Cranberry’s path to creating a separate public library took years.
The new Cranbury Public Library building opened to residents and visitors after a grand opening on November 19.
“We want it to be an urban living room. We want everyone to come in and use it,” said Cranbury Public Library Director Marilyn Mullen, noting that people who need a place to be quiet can use their quiet rooms.
Mullen said teenagers, high school students and adults can use the library’s learning packages.
“We hope that they will take ownership of this area,” she said, adding that it is an area where people can read newspapers and/or magazines, as well as hold private book reading and conversation groups.
The ribbon-cutting ceremony and grand opening were filled with festivities throughout the day, marking the completion of a comprehensive effort that included creation of the Cranberry Public Library Foundation in 2009, community contributions, private fundraising, public funding and township land acquisition.
“The new library will be very special for the city,” said state Sen. Linda Greenstein (D-14), adding that she predicts that children and adults will be in the library all the time. “STo see how many people are here today and how many people appreciate the library is very important and says a lot about this city and its values.”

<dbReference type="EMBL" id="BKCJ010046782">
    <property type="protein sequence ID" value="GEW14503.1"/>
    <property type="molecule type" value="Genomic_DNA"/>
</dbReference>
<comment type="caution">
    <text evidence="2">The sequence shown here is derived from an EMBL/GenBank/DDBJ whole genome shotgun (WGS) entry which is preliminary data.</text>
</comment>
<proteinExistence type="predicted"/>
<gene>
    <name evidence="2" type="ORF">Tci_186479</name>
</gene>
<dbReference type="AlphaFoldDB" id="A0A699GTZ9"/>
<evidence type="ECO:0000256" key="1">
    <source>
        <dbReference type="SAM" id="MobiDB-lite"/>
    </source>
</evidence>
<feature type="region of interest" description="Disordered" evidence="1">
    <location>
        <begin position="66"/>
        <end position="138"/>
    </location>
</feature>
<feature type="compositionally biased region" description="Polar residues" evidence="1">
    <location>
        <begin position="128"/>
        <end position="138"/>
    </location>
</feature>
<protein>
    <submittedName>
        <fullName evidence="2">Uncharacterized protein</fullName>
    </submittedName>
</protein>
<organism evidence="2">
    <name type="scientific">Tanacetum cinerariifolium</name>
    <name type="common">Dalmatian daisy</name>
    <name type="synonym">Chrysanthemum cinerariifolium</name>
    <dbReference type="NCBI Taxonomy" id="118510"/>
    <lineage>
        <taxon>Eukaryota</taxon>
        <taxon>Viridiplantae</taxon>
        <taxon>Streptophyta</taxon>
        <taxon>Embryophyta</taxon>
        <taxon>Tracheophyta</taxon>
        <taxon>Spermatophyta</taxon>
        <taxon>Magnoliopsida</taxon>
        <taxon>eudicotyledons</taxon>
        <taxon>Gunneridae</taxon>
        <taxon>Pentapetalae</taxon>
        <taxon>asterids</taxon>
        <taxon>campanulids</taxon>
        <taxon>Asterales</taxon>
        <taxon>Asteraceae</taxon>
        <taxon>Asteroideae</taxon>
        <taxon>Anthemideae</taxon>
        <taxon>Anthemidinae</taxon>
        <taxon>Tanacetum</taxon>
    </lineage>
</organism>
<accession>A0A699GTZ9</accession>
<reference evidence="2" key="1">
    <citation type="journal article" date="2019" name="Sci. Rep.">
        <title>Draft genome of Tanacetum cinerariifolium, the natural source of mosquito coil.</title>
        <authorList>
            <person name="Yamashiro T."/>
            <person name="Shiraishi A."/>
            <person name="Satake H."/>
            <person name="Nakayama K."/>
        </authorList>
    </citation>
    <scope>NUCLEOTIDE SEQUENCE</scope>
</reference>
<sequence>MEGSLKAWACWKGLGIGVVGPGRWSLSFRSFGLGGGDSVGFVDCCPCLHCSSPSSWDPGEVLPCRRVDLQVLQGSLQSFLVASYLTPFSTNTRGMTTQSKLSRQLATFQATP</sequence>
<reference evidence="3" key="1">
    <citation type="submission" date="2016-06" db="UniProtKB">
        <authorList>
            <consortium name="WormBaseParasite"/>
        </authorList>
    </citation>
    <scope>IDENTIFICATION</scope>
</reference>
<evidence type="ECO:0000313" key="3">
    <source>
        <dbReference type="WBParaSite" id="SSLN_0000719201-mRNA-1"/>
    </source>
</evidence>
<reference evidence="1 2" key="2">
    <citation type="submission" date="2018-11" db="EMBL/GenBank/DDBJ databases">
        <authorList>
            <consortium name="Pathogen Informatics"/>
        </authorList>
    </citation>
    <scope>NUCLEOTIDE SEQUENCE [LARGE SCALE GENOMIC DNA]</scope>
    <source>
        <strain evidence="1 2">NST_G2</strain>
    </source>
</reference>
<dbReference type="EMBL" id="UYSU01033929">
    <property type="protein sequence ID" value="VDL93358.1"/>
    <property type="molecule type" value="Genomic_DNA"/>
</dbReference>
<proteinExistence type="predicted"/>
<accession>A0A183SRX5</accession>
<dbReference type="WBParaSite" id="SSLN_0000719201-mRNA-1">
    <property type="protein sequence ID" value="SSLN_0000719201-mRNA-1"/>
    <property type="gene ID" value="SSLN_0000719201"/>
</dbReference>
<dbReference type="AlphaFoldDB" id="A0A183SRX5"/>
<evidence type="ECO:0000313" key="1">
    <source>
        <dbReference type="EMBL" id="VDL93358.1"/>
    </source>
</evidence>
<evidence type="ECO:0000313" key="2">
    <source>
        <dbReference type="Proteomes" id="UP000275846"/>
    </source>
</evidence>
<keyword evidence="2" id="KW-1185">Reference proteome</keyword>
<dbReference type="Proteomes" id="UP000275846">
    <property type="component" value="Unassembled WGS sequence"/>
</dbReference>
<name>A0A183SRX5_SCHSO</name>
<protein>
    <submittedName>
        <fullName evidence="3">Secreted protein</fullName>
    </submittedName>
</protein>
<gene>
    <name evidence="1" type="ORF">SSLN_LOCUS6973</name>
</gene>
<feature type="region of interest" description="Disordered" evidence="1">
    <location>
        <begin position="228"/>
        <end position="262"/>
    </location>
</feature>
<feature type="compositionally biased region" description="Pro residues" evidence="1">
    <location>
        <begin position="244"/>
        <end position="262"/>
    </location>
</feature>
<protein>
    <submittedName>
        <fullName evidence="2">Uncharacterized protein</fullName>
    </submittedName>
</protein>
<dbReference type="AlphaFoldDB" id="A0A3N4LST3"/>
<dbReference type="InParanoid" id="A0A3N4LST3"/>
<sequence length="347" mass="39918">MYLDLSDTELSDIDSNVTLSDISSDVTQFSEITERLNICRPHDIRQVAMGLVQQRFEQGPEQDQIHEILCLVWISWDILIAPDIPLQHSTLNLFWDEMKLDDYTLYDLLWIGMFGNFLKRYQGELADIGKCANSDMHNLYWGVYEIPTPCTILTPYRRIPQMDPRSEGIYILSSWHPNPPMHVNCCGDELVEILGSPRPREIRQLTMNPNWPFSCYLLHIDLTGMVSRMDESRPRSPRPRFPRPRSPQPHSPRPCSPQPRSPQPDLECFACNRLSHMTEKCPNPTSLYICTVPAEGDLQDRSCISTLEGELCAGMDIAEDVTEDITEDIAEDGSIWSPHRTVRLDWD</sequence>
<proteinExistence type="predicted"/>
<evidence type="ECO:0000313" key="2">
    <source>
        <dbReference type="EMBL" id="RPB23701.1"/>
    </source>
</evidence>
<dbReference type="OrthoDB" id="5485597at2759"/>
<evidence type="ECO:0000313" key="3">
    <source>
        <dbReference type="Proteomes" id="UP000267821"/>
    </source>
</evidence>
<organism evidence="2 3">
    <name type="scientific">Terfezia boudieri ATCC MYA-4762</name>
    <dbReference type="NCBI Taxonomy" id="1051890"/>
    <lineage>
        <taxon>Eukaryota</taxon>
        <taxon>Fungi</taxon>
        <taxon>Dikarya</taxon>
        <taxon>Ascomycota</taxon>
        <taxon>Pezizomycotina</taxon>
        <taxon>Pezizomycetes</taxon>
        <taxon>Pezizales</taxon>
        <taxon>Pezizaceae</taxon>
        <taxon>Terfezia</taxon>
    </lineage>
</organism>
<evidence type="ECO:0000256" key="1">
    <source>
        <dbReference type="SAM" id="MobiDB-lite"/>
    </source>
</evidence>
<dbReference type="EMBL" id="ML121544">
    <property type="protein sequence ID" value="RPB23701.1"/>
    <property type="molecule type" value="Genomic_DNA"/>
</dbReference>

The one-story — about 11,600 square feet — new library building was constructed on a 14-acre parcel of land at 30 Park Place West.
The building provides the space needed for the library’s book collection, expanding services, new programs and amenities that the library did not have room for when they were located at Cranberry School.
Inside the new building are conference rooms, a creative space, the Swanagan Gallery, a space for teenagers with interactive games, a large community meeting space for 80 people, a computer area and a relaxation area where people can read books, newspapers or magazines.
Mullen envisions that the library will traditionally be used not only for check-out, but also for programs and after-hours community group meetings.
“Keys can be given to community groups, they have to sign up,” Mullen said, adding that they want the entire community to use the space.
There are also quiet rooms, rows of books, a room for Cranbury Historical Preservation Society archives and materials, study rooms and a children’s area.
“All these years of thinking about it, dreaming about it as a priority to finally make it happen, I’m just so grateful that we’ve gotten to this point,” said Kirsty Venanzi, president of the Cranberry Public Library Board of Trustees. “The new library has been supported by many in the community.”
She added that the construction of the new library was a long process.
“When you do a feasibility study, [we ask] “Can we finance it? Okay, we don’t have the funds right now, we have to go and raise money for this. Little by little,” she said.
Just before entering the children’s area, part of the hallway displays murals by Cranberry artist Lisa Walsh, and on the other side of the hallway is a quote, “I learn thousands and thousands of things” as people enter the children’s area.